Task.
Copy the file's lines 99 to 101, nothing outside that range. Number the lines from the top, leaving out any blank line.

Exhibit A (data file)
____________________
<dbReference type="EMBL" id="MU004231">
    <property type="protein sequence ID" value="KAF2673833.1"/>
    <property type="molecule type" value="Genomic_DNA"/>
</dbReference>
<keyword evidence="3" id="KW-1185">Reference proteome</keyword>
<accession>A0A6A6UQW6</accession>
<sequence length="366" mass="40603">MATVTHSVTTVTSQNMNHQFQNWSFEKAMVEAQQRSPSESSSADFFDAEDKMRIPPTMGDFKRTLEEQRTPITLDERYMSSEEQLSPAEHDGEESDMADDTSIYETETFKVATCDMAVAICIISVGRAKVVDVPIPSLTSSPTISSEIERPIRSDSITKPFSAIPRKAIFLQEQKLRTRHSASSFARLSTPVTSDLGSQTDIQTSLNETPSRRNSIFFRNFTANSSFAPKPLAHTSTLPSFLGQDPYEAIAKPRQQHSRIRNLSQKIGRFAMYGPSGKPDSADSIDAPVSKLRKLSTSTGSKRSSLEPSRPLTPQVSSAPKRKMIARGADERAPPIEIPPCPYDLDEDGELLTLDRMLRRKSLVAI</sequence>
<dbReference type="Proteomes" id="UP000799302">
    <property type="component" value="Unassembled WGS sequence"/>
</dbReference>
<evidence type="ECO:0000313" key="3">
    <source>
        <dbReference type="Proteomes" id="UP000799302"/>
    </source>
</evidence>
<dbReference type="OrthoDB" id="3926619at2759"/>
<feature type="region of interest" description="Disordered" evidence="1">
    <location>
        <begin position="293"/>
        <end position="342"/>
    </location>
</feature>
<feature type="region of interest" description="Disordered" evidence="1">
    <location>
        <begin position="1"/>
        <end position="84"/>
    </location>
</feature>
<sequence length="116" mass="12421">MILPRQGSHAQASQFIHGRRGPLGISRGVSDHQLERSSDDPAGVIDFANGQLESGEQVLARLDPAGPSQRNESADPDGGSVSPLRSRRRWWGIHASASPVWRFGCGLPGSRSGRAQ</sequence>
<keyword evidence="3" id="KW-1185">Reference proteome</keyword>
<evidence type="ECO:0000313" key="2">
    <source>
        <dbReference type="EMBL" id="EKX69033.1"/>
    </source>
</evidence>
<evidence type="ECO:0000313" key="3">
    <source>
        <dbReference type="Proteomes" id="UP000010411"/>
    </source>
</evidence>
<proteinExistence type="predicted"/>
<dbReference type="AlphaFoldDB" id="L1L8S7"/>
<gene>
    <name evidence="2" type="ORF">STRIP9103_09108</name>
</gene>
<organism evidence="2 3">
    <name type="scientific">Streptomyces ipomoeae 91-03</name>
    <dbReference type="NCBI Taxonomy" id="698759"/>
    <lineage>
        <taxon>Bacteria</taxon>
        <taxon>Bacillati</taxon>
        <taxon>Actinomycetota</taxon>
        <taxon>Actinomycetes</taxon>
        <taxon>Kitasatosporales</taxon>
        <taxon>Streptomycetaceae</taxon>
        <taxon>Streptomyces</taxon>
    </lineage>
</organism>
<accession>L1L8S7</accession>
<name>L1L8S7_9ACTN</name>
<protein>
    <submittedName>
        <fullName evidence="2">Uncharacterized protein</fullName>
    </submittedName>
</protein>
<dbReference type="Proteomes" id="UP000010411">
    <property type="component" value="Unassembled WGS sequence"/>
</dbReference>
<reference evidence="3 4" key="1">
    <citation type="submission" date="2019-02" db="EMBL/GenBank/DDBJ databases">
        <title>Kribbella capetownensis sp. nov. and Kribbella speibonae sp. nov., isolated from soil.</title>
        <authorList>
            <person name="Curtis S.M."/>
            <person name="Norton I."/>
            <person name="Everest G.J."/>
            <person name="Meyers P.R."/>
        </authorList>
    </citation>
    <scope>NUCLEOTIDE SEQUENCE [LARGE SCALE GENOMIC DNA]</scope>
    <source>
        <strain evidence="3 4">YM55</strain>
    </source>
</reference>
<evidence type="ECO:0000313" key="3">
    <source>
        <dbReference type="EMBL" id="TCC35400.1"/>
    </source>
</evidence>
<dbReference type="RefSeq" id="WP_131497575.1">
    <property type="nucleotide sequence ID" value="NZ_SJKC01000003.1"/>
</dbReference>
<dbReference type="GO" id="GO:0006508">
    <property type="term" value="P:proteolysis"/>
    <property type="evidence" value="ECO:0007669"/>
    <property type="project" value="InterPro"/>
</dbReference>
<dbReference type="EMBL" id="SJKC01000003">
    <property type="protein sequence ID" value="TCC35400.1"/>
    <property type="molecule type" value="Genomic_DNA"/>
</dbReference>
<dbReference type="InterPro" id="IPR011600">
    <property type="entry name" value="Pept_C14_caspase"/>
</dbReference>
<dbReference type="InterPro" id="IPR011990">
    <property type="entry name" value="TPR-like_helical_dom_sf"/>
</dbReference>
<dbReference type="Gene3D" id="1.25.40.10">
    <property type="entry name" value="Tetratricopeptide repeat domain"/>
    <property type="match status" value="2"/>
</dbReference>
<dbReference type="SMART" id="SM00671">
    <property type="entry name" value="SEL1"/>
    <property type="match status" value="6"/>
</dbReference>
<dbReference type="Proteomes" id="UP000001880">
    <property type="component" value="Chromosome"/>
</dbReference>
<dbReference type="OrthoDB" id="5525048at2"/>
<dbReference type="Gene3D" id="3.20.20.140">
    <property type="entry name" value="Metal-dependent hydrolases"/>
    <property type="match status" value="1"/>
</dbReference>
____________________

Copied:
    <property type="molecule type" value="Genomic_DNA"/>
</dbReference>
<dbReference type="InterPro" id="IPR011600">